Whatever you think about Senator Jesse Helms, you have to admit he said a mouthful when using this word. Referring to the Comprehensive Test Ban Treaty, which Helms deems worthless, the North Carolina senator reportedly said, "I note your distress at my floccinaucinihilipilification of the CTBT."

A legitimate word? Yes indeed. In fact, it's the longest in the Oxford English Dictionary's first edition. This word comes from the Latin flocci, nauci, and pili, all of which roughly translate as "worth very little," and nihil, meaning "nothing." By the way, at its most literal, the pili in floccinaucinihilipilification refers to "a hair, [and therefore] a trifle" -- making it a linguistic relative of the hair-remover called a depilatory. The nihil, or "nothing," in floccinaucinihilipilification appears in such words as nihilistic and annihilate.

It's a word that's apparently pretty popular around Washington these days. Sen. Helms said he learned the word from Sen. Daniel Patrick Moynihan, and former presidential spokesman Mike McCurry has also been known to use it while briefing the press.

"I don't care if last night's ratatouille had you reaching for the Rolaids -- I'm shocked, shocked at your floccinaucinihilipilification of my cooking skills!"





A snowflake.

The Oxford English Dictionary lists only one instance of this word's use, in a manuscript produced around 1275. But flother sounds so light and delicate and flake-like that it certainly seems worth reviving.

"After all, no two flothers are alike."





Meaningless chatter; deceptive language.

This derisive word comes from the Welsh llymru, the name of a soft jelly made from sour oatmeal.

"Enough flummery, Jeeves -- what's your point?"





To talk or act foolishly; to waste time.

Consult several dictionaries, and you'll find all kinds of proposed sources for this word, from Latin futuere ("to have sex with") to footy (a Northern British dialectal term for "worthless" or "paltry.")

Alas, the Oxford English Dictionary's verdict on this word is simply this: "Of obscure origin."

"Darling, promise me you won't footle at the office party again this year."





An abnormal sensation that ants are crawling over one's skin.

The term formication derives from the Latin word formica, or "ant."

(In case you're wondering: There are no linguistic ants in your Formica kitchen countertop. Formica plastic laminate was invented in 1912 as a type of insulation for electrical wiring, and quickly replaced mica, the natural substance that had been used for this purpose. Its inventors called this new synthetic material Formica because it was a substitute for mica. Honest. Aching to know more? Visit the Formica company's website.)

"Do you suppose Salvador Dali painted those because he had a little problem with formication?"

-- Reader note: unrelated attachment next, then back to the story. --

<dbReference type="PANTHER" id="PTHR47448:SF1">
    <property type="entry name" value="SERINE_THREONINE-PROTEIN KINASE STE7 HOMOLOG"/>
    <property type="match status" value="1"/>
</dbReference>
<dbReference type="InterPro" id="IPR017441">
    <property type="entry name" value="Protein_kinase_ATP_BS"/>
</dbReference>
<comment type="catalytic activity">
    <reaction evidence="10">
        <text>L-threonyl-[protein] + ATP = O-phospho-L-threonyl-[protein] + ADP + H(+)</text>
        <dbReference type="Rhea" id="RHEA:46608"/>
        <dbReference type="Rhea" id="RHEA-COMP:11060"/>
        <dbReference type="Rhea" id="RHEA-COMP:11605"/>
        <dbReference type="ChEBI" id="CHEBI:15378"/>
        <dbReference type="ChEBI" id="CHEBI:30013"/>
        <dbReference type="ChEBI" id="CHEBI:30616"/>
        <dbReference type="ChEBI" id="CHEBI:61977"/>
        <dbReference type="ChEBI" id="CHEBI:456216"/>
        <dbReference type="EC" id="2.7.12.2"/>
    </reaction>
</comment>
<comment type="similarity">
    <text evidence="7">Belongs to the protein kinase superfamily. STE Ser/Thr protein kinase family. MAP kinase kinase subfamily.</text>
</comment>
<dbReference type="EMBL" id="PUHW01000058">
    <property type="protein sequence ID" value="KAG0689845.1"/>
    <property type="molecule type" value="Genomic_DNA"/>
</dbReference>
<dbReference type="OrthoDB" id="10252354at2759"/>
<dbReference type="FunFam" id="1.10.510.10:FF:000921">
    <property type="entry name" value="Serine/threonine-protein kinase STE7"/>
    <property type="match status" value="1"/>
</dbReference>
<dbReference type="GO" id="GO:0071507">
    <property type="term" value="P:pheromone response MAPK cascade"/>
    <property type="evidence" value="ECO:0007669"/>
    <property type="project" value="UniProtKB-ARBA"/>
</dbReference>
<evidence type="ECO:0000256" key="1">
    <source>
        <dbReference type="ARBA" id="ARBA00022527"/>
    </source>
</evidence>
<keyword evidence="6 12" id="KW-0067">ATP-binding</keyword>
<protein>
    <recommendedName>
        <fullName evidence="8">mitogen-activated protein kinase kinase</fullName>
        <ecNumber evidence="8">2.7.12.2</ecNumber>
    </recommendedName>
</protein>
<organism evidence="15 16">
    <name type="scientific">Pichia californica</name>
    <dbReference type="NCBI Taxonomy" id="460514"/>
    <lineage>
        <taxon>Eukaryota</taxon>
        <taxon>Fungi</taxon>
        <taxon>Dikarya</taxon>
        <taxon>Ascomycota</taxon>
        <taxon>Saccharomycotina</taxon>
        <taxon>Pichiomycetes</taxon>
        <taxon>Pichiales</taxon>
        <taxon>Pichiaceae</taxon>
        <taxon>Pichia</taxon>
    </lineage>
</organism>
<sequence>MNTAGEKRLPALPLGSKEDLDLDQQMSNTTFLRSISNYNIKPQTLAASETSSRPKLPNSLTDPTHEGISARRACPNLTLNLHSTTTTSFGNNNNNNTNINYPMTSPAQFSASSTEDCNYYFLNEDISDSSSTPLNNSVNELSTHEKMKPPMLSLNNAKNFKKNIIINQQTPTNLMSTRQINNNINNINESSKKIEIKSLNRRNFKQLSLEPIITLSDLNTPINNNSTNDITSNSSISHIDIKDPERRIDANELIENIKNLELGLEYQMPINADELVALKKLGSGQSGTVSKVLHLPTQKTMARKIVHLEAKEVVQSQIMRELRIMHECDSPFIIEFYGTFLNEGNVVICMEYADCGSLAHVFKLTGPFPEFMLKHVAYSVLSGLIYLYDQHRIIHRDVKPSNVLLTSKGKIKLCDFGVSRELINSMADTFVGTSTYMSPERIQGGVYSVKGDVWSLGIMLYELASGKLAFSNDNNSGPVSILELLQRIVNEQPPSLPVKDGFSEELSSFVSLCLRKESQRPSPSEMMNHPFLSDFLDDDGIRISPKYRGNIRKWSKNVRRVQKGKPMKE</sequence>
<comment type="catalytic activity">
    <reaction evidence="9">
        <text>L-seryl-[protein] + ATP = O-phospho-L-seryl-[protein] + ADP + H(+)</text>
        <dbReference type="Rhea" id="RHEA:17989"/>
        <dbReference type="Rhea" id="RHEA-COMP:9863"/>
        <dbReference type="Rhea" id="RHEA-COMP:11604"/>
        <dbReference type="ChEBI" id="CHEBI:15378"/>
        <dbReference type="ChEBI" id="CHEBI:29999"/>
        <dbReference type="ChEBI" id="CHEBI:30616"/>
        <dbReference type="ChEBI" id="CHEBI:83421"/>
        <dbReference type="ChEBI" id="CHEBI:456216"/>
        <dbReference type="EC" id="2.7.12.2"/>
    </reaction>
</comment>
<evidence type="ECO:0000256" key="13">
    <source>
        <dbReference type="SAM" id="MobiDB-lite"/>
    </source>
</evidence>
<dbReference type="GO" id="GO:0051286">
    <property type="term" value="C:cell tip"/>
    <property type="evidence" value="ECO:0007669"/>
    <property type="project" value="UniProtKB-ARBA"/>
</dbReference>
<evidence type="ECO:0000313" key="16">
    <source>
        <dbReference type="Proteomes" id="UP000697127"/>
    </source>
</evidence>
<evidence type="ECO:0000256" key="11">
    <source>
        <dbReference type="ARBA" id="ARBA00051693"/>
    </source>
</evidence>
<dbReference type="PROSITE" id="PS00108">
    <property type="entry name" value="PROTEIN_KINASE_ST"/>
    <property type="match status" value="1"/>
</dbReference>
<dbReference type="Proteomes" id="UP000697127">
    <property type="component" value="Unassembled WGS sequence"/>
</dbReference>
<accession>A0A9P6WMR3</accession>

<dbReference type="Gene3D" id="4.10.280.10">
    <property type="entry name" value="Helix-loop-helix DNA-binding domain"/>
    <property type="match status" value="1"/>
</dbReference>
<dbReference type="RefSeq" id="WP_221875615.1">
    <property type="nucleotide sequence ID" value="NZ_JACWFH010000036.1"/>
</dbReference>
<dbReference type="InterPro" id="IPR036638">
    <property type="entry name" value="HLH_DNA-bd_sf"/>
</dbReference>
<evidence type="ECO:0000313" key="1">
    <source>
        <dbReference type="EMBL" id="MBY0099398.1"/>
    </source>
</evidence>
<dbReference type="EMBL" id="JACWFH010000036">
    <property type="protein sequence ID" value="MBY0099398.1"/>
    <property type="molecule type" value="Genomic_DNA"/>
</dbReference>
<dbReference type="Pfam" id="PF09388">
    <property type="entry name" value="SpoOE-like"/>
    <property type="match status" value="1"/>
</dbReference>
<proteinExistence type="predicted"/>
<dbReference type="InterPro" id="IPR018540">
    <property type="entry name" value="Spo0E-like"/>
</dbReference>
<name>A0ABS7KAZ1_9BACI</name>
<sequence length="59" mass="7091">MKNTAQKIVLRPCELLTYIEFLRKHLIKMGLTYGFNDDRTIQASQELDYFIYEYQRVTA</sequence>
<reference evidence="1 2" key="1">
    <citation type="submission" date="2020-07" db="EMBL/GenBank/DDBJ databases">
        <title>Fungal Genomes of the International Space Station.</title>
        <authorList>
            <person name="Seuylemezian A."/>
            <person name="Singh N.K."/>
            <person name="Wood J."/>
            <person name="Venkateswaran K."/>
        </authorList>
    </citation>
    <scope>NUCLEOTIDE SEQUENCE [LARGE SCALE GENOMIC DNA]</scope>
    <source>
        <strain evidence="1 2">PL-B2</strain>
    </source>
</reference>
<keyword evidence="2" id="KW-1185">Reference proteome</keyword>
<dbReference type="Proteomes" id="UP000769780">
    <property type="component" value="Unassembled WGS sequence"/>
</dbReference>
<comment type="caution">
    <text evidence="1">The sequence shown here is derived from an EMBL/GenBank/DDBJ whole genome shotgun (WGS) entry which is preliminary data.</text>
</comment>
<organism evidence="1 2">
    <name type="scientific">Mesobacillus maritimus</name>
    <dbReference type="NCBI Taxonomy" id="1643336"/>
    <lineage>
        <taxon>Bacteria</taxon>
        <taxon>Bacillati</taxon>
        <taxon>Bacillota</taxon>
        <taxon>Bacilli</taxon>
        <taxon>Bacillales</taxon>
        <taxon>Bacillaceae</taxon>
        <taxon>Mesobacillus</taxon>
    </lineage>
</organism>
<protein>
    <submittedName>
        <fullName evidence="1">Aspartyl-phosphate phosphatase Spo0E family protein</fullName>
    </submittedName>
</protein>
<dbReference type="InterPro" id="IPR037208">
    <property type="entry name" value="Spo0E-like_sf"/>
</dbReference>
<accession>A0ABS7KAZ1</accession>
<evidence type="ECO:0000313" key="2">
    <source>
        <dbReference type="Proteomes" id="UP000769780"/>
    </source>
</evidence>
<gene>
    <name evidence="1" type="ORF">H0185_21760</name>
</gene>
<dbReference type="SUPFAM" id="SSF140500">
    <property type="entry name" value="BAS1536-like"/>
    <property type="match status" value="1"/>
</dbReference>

1.Dazzling, flashing.

2. Thunderous, noisy, stunning.

The Latin word for "lightning" is fulgur, which gave us the French synonym foudre, as well as foudroyant -- literally, "striking with (or like) lightning." (Foudroyant is also used in medicine to describe a disease that strikes with sudden severity.)

"Well, I have absolutely no idea what that halftime extravaganza was all about--but you have to admit it certainly was foudroyant."





A shudder; a moment of intense excitement.

Frisson is borrowed directly from the French, where it means "a shiver" or "thrill." It's thought to be a linguistic descendant of the Latin word frigere, which means "to be cold."

"The moment that she realized the oeillade had indeed been directed her way, Vanessa felt a frisson of delight and nervously fingered her chignon."






To 'thunder'; to denounce scathingly.

Strictly speaking, the root of this word, Latin fulmen, means "lightning," not "thunder." In the Middle Ages, Latin fulminare was the technical term for a formal condemnation or censure by the pope or other church authority. Now, however, anyone is free to fulminate.

"First he fulminates against Tinky Winky, and now Lillith Fair - doesn't that poor fellow have anything better to do?"





A fly ball hit for fielding practice by a baseball player who tosses the ball up and hits it on its way down.

The origin of fungo is unknown - but then, isn't it nice to know there's a word for it?

"Uh-oh -- where'd my fungo go?"





Stealthy; surreptitious.

This word is quite picturesque when you realize that furtive dervies from Latin fur, meaning "thief."

"He walked very slowly and circumspectly, and there was something indescribably guilty and furtive in his whole appearance." -- Sir Arthur Conan Doyle, in "The Hound of the Baskervilles"



Having a brownish-gray or dusky color.

Here's a good one for Hangman or Scrabble. Fuscous comes from Latin fuscus, meaning "dark, tawny, dusky."

"No, no, not the white one running around with the tennis ball in his mouth -- mine's the fuscous one over there by the hydrant."


(c) 1999-2006 Martha Barnette